Searching For Solutions


The last days of August saw the European air transport network – as predicted – coming under huge pressure as traffic levels broke all-time highs and saw delay skyrocketing.

According to the Eurocontrol Network Manager, the last Tuesday, Wednesday and Thursday in August were the busiest three consecutive days in network history with Friday 31 August the busiest day ever setting up a new traffic record with 36,966 flights.

For the full month of August, the network managed 1.1 million flights, an increase of 3.5 per cent compared to 2017. Nearly a fifth of these flights were delayed representing a total of more than 3 million minutes of delay – a doubling of the number of delayed flights compared to August 2017.

Of these delayed flights, 46 per cent were delayed by more than 15 minutes. The average en-route delay per flight in August was 2.9 minutes compared to 1.4 minutes last year and, the average delay both on the ground and in the air standing at 18.8 minutes. En-route delays were caused by capacity and staffing issues (62 per cent), weather (35 per cent ) and disruptive events/strikes (3.3 per cent).

Germany was the first to declare it was reaching ‘peak air’ with its airline industry accepting that it must apply the brakes on growth while the nation sorts out its capacity crunch.

Airline industry body BARIG which represents 100 German and international airlines said it met with air navigation service provider Deutsche Flugsicherung DFS at the close of August and agreed that flights at some airports should not be increased in order to maintain a quality and punctual service.

Further Eurocontrol statistics now show that over the three months of June, July and August, the European network managed more than 3.2 million flights – more than 1 million flights each month – and saw en-route delays increased by 115 per cent, amounting to 10.6 million minutes of delay for the period.

To put that into context, the overall 2017 en-route delay for the entire year was 9.3 million minutes.

July was the worst month in terms of delays in 2018 with a weekly en-route average delay of more than 1 million minutes, adding 4.2 million minutes of en-route delay during this month alone. The average en-route delay per flight over the summer period was 3.33 minutes (+192 per cent in comparison with last summer).

Over those three months, one in five flights were delayed (647,148 flights) and half of these suffered delays of more than 15 minutes. The reason for delays over 2018 summer were capacity and staffing (61 per cent), weather (30 per cent) and disruptive events/strikes (9 per cent).

For the full year (1 January – 31 August 2018), network traffic has grown by 3.5 per cent to 7.4 million flights, with a total of 15.3 million minutes of en-route delay for the year so far, up 120 per cent against the same period last year.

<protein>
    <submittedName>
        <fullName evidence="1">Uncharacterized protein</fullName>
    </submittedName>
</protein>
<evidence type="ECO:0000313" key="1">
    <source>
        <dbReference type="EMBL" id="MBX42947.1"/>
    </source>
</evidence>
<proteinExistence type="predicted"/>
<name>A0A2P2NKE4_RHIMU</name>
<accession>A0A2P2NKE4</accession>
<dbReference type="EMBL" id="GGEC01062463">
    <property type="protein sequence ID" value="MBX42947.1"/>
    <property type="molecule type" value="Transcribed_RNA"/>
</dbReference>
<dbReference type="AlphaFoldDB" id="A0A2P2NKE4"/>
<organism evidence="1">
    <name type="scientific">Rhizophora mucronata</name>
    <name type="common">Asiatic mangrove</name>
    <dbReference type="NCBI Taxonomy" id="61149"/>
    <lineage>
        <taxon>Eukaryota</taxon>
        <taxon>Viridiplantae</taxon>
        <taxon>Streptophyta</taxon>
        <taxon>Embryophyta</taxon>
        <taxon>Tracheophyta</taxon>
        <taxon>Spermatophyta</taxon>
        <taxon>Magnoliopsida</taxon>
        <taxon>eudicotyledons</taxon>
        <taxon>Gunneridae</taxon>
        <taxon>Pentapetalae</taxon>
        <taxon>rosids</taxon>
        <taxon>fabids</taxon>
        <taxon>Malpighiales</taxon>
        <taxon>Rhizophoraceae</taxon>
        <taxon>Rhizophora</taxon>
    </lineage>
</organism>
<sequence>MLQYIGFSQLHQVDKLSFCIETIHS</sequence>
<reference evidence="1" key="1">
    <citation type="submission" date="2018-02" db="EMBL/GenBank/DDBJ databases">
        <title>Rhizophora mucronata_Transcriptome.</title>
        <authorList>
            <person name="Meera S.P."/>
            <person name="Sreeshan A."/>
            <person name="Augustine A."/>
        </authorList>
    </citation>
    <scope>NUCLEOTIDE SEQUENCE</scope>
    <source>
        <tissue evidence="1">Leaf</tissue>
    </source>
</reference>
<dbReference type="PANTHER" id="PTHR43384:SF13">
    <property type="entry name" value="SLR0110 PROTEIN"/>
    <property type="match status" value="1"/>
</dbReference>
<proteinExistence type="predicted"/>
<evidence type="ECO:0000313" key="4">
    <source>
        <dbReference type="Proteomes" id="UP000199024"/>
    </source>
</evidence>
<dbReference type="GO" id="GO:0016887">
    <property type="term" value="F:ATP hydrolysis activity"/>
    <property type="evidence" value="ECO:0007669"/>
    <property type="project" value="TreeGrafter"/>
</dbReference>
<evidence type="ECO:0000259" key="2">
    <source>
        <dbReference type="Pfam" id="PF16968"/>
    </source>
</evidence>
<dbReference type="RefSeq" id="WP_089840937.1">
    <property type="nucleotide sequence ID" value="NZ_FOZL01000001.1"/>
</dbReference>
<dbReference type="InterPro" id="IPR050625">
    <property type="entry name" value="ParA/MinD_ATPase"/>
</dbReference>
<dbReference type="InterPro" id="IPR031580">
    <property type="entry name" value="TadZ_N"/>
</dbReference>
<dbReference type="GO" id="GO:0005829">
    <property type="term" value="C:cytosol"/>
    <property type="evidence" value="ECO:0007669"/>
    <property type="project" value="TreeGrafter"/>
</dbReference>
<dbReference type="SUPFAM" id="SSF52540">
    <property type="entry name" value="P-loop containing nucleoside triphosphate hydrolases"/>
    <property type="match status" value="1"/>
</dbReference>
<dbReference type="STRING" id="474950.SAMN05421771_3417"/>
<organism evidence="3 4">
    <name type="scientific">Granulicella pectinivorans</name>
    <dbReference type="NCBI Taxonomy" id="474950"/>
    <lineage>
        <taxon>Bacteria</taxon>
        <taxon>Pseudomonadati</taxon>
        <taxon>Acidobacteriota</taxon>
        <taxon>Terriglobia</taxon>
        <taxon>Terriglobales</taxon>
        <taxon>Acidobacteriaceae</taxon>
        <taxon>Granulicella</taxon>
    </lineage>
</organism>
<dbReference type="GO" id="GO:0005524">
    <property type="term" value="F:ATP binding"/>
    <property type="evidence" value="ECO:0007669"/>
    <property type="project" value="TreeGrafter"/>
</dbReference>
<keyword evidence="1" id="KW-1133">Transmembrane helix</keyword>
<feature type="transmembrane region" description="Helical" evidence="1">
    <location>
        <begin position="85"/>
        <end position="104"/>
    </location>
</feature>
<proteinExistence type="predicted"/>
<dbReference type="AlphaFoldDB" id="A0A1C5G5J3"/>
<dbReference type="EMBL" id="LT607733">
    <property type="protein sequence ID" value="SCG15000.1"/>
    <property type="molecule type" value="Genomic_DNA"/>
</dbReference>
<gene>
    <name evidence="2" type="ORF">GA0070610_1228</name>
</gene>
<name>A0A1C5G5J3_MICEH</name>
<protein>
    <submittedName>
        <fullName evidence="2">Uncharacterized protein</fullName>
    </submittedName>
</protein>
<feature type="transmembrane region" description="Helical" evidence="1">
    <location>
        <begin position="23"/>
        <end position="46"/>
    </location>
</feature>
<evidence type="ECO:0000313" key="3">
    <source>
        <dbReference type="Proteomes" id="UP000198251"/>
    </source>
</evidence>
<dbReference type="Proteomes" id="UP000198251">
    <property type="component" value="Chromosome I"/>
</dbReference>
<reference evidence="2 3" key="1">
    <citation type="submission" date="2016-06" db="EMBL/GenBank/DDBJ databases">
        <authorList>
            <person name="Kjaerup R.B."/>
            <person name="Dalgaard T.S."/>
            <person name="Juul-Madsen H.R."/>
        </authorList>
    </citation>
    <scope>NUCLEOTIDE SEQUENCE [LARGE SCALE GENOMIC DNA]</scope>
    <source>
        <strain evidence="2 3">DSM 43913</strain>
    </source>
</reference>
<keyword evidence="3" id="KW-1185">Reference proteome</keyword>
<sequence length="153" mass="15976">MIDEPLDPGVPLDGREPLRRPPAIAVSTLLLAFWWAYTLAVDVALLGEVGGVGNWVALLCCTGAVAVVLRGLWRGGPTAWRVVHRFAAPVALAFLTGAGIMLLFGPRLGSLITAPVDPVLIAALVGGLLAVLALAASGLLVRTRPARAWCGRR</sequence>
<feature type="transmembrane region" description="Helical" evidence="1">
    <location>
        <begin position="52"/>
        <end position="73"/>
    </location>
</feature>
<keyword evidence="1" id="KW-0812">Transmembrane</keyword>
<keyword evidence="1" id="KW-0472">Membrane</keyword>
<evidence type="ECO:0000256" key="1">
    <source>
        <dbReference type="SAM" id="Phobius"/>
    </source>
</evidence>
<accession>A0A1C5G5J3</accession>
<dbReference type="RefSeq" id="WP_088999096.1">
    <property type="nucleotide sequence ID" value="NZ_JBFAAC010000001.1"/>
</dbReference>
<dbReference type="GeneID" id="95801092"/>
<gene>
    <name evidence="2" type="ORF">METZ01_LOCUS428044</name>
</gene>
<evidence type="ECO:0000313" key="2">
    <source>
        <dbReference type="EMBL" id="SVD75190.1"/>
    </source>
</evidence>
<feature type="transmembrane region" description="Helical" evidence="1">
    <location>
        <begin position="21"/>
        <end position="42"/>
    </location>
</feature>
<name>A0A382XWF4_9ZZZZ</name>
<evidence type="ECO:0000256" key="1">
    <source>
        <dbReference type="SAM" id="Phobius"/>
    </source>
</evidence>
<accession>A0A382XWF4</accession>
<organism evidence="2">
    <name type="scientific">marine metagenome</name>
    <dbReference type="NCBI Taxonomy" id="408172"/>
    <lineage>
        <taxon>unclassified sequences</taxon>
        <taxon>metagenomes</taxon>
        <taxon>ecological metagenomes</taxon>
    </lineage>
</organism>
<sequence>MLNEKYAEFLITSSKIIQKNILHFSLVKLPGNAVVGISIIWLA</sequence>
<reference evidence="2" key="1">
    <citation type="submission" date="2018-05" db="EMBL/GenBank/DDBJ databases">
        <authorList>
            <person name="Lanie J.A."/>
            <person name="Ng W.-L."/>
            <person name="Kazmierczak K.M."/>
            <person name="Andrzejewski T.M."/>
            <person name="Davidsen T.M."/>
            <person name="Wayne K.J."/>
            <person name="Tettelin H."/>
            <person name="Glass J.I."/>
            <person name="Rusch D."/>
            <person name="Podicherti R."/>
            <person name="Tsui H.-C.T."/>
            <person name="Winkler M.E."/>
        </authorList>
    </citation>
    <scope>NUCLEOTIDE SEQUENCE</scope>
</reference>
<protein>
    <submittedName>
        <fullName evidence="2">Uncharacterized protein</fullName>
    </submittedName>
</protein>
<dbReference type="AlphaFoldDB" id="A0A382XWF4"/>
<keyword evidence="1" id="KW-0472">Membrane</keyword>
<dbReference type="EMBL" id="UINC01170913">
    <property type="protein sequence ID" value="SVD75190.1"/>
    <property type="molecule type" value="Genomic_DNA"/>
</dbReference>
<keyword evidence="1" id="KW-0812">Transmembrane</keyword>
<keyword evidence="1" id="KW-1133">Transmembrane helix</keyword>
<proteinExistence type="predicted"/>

The average en-route delay per flight for this period was 2.05 minutes – the EU-wide performance target for the full year is 0.5 minutes. En-route capacity and staffing issues generated 56 per cent of delays, weather – 29 per cent and disruptive events and strikes – 15 per cent. The air traffic centres at Karlsruhe, Marseille and Maastricht have been the three centres with the highest en-route delay figures for the first eight months of the year.

Eamonn Brennan, the director general of Eurocontrol, tells Air Traffic Management: “2018 has been incredibly tough year on the industry for many reasons. With regard to air traffic control delays, we know the reasons and right now there’s no point in blaming anyone.

“We need to work together to find short term measures to make the network perform better next year. Remember, this year has been the busiest year on record and the majority of air navigation service providers (ANSP) have managed their airspace capacity really well and that should be duly recognised.”

He said that 2019 will prove to be difficult too despite efforts by the Network Manager which was already working hard to prepare for next year.

He said ANSPs now need to work more collaboratively with the Network Manager so that it can manage the capacity on a network basis. “European airspace is saturated in certain areas and the technical solutions to resolve the problems are many years from deployment. In the medium to long term, we need to approach things differently.”

Germany’s DFS agreed that casting around to blame others served no purpose: “Air traffic thrives on the smooth cooperation of all system partners – airlines, airport operators, security service providers and air navigation service providers. This is especially true in such a highly frequented and complex airspace as it is in the heart of Europe, in Germany.

“The strong growth in air traffic has a particular impact on the available capacity in the sky and thus on air navigation services. This is a particular challenge in airspace that is already operating at their capacity limits. Safety is always the top priority here.”

It said it was working intensively on measures to make the required capacity available as quickly as possible through ramping up training and working with its European partners to relieve congestion in Europe’s upper airspace by shifting flights to lower, less congested flight levels.

It also added that the regime under which all EU ANSPs have been regulated since 2012 has led to ‘considerable undesirable developments’ with cost efficiency being achieved at the expense of available capacity.

“Generally speaking, we need competent regulation in Europe that is not based on long-term, volatile traffic forecasts. Regulation needs a clear change that takes national circumstances into account and is based on European principles.”